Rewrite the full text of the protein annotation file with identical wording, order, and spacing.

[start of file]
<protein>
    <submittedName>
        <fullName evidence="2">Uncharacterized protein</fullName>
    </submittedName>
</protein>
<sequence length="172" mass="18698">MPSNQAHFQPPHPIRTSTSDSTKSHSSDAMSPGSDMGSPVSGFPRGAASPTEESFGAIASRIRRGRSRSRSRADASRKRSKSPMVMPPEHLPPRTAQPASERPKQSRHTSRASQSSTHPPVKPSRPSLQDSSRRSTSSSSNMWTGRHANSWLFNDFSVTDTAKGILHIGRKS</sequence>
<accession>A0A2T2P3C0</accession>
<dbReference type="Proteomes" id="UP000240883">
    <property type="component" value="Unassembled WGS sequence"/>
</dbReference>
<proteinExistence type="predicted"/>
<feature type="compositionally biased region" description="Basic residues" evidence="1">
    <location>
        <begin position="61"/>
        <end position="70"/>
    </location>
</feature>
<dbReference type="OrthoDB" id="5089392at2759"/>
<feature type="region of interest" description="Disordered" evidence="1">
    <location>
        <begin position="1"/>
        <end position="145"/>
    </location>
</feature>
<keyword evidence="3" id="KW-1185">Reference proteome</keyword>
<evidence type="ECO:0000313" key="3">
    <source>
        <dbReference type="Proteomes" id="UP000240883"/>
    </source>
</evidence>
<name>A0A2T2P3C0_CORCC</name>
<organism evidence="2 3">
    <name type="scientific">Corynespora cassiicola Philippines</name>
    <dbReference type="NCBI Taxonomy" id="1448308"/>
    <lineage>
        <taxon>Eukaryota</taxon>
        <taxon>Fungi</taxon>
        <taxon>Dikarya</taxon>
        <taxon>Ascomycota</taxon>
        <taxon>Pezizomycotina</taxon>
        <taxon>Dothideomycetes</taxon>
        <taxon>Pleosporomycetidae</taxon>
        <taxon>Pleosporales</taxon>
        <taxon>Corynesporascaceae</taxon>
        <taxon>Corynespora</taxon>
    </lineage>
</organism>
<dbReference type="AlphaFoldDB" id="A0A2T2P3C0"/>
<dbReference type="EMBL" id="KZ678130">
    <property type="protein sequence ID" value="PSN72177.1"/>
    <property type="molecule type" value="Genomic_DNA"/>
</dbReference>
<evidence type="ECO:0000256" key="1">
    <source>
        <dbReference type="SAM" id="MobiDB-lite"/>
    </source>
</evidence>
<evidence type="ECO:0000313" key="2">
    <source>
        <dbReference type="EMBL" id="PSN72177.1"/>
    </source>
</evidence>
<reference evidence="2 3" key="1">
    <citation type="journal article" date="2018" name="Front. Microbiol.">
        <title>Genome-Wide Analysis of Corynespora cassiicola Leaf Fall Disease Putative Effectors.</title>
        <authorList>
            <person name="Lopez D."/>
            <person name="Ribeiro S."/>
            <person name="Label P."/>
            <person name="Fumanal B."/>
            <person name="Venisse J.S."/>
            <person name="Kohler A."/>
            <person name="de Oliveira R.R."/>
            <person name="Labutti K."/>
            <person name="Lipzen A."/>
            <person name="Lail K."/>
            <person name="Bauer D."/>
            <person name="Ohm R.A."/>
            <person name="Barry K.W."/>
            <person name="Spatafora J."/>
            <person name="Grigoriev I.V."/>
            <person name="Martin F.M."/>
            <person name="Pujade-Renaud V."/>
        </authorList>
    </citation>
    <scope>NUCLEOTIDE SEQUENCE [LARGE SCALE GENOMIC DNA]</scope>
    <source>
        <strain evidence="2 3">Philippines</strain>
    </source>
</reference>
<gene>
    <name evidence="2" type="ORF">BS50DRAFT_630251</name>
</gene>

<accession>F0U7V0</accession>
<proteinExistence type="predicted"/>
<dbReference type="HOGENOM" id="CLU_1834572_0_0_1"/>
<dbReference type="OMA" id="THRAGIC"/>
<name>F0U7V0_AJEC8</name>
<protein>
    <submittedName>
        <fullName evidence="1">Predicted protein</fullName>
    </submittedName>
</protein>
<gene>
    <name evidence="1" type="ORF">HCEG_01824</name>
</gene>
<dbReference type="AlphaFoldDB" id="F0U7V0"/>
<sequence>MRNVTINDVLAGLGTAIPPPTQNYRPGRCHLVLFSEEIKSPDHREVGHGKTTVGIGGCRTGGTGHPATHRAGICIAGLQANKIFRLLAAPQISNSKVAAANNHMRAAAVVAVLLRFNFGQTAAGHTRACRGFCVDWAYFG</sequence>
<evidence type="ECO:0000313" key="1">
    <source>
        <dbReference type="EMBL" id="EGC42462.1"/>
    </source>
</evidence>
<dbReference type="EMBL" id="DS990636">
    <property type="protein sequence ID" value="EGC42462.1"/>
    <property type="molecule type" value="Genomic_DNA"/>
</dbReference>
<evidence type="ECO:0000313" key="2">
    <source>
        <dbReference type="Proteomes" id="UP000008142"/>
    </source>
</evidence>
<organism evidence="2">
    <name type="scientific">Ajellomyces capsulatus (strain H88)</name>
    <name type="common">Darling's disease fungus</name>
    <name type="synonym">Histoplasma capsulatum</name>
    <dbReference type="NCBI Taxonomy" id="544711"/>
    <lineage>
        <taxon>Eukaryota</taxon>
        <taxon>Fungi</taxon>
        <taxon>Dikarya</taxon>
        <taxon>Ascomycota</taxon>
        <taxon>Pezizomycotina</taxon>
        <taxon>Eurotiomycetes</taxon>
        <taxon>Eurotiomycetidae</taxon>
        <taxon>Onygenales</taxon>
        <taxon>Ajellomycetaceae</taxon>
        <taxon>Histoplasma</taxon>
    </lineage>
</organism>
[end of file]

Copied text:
<protein>
    <submittedName>
        <fullName evidence="2">Uncharacterized protein</fullName>
    </submittedName>
</protein>
<sequence length="172" mass="18698">MPSNQAHFQPPHPIRTSTSDSTKSHSSDAMSPGSDMGSPVSGFPRGAASPTEESFGAIASRIRRGRSRSRSRADASRKRSKSPMVMPPEHLPPRTAQPASERPKQSRHTSRASQSSTHPPVKPSRPSLQDSSRRSTSSSSNMWTGRHANSWLFNDFSVTDTAKGILHIGRKS</sequence>
<accession>A0A2T2P3C0</accession>
<dbReference type="Proteomes" id="UP000240883">
    <property type="component" value="Unassembled WGS sequence"/>
</dbReference>
<proteinExistence type="predicted"/>
<feature type="compositionally biased region" description="Basic residues" evidence="1">
    <location>
        <begin position="61"/>
        <end position="70"/>
    </location>
</feature>
<dbReference type="OrthoDB" id="5089392at2759"/>
<feature type="region of interest" description="Disordered" evidence="1">
    <location>
        <begin position="1"/>
        <end position="145"/>
    </location>
</feature>
<keyword evidence="3" id="KW-1185">Reference proteome</keyword>
<evidence type="ECO:0000313" key="3">
    <source>
        <dbReference type="Proteomes" id="UP000240883"/>
    </source>
</evidence>
<name>A0A2T2P3C0_CORCC</name>
<organism evidence="2 3">
    <name type="scientific">Corynespora cassiicola Philippines</name>
    <dbReference type="NCBI Taxonomy" id="1448308"/>
    <lineage>
        <taxon>Eukaryota</taxon>
        <taxon>Fungi</taxon>
        <taxon>Dikarya</taxon>
        <taxon>Ascomycota</taxon>
        <taxon>Pezizomycotina</taxon>
        <taxon>Dothideomycetes</taxon>
        <taxon>Pleosporomycetidae</taxon>
        <taxon>Pleosporales</taxon>
        <taxon>Corynesporascaceae</taxon>
        <taxon>Corynespora</taxon>
    </lineage>
</organism>
<dbReference type="AlphaFoldDB" id="A0A2T2P3C0"/>
<dbReference type="EMBL" id="KZ678130">
    <property type="protein sequence ID" value="PSN72177.1"/>
    <property type="molecule type" value="Genomic_DNA"/>
</dbReference>
<evidence type="ECO:0000256" key="1">
    <source>
        <dbReference type="SAM" id="MobiDB-lite"/>
    </source>
</evidence>
<evidence type="ECO:0000313" key="2">
    <source>
        <dbReference type="EMBL" id="PSN72177.1"/>
    </source>
</evidence>
<reference evidence="2 3" key="1">
    <citation type="journal article" date="2018" name="Front. Microbiol.">
        <title>Genome-Wide Analysis of Corynespora cassiicola Leaf Fall Disease Putative Effectors.</title>
        <authorList>
            <person name="Lopez D."/>
            <person name="Ribeiro S."/>
            <person name="Label P."/>
            <person name="Fumanal B."/>
            <person name="Venisse J.S."/>
            <person name="Kohler A."/>
            <person name="de Oliveira R.R."/>
            <person name="Labutti K."/>
            <person name="Lipzen A."/>
            <person name="Lail K."/>
            <person name="Bauer D."/>
            <person name="Ohm R.A."/>
            <person name="Barry K.W."/>
            <person name="Spatafora J."/>
            <person name="Grigoriev I.V."/>
            <person name="Martin F.M."/>
            <person name="Pujade-Renaud V."/>
        </authorList>
    </citation>
    <scope>NUCLEOTIDE SEQUENCE [LARGE SCALE GENOMIC DNA]</scope>
    <source>
        <strain evidence="2 3">Philippines</strain>
    </source>
</reference>
<gene>
    <name evidence="2" type="ORF">BS50DRAFT_630251</name>
</gene>

<accession>F0U7V0</accession>
<proteinExistence type="predicted"/>
<dbReference type="HOGENOM" id="CLU_1834572_0_0_1"/>
<dbReference type="OMA" id="THRAGIC"/>
<name>F0U7V0_AJEC8</name>
<protein>
    <submittedName>
        <fullName evidence="1">Predicted protein</fullName>
    </submittedName>
</protein>
<gene>
    <name evidence="1" type="ORF">HCEG_01824</name>
</gene>
<dbReference type="AlphaFoldDB" id="F0U7V0"/>
<sequence>MRNVTINDVLAGLGTAIPPPTQNYRPGRCHLVLFSEEIKSPDHREVGHGKTTVGIGGCRTGGTGHPATHRAGICIAGLQANKIFRLLAAPQISNSKVAAANNHMRAAAVVAVLLRFNFGQTAAGHTRACRGFCVDWAYFG</sequence>
<evidence type="ECO:0000313" key="1">
    <source>
        <dbReference type="EMBL" id="EGC42462.1"/>
    </source>
</evidence>
<dbReference type="EMBL" id="DS990636">
    <property type="protein sequence ID" value="EGC42462.1"/>
    <property type="molecule type" value="Genomic_DNA"/>
</dbReference>
<evidence type="ECO:0000313" key="2">
    <source>
        <dbReference type="Proteomes" id="UP000008142"/>
    </source>
</evidence>
<organism evidence="2">
    <name type="scientific">Ajellomyces capsulatus (strain H88)</name>
    <name type="common">Darling's disease fungus</name>
    <name type="synonym">Histoplasma capsulatum</name>
    <dbReference type="NCBI Taxonomy" id="544711"/>
    <lineage>
        <taxon>Eukaryota</taxon>
        <taxon>Fungi</taxon>
        <taxon>Dikarya</taxon>
        <taxon>Ascomycota</taxon>
        <taxon>Pezizomycotina</taxon>
        <taxon>Eurotiomycetes</taxon>
        <taxon>Eurotiomycetidae</taxon>
        <taxon>Onygenales</taxon>
        <taxon>Ajellomycetaceae</taxon>
        <taxon>Histoplasma</taxon>
    </lineage>
</organism>